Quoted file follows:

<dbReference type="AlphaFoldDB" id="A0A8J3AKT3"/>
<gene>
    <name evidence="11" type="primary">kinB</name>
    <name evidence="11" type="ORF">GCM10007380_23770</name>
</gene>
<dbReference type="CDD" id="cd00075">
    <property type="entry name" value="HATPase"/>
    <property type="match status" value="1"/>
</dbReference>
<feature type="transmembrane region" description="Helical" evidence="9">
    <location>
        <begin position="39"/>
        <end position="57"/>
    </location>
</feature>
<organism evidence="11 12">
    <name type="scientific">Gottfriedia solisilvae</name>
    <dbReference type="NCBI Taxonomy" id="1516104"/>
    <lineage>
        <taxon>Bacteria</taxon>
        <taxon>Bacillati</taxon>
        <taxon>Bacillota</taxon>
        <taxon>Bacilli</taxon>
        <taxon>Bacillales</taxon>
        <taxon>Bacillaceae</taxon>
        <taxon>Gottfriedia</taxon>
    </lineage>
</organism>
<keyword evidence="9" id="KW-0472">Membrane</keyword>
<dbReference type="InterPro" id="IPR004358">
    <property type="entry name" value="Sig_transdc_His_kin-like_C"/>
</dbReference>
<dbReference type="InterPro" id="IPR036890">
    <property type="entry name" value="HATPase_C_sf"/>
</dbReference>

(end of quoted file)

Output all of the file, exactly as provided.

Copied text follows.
<dbReference type="AlphaFoldDB" id="A0A8J3AKT3"/>
<gene>
    <name evidence="11" type="primary">kinB</name>
    <name evidence="11" type="ORF">GCM10007380_23770</name>
</gene>
<dbReference type="CDD" id="cd00075">
    <property type="entry name" value="HATPase"/>
    <property type="match status" value="1"/>
</dbReference>
<feature type="transmembrane region" description="Helical" evidence="9">
    <location>
        <begin position="39"/>
        <end position="57"/>
    </location>
</feature>
<organism evidence="11 12">
    <name type="scientific">Gottfriedia solisilvae</name>
    <dbReference type="NCBI Taxonomy" id="1516104"/>
    <lineage>
        <taxon>Bacteria</taxon>
        <taxon>Bacillati</taxon>
        <taxon>Bacillota</taxon>
        <taxon>Bacilli</taxon>
        <taxon>Bacillales</taxon>
        <taxon>Bacillaceae</taxon>
        <taxon>Gottfriedia</taxon>
    </lineage>
</organism>
<keyword evidence="9" id="KW-0472">Membrane</keyword>
<dbReference type="InterPro" id="IPR004358">
    <property type="entry name" value="Sig_transdc_His_kin-like_C"/>
</dbReference>
<dbReference type="InterPro" id="IPR036890">
    <property type="entry name" value="HATPase_C_sf"/>
</dbReference>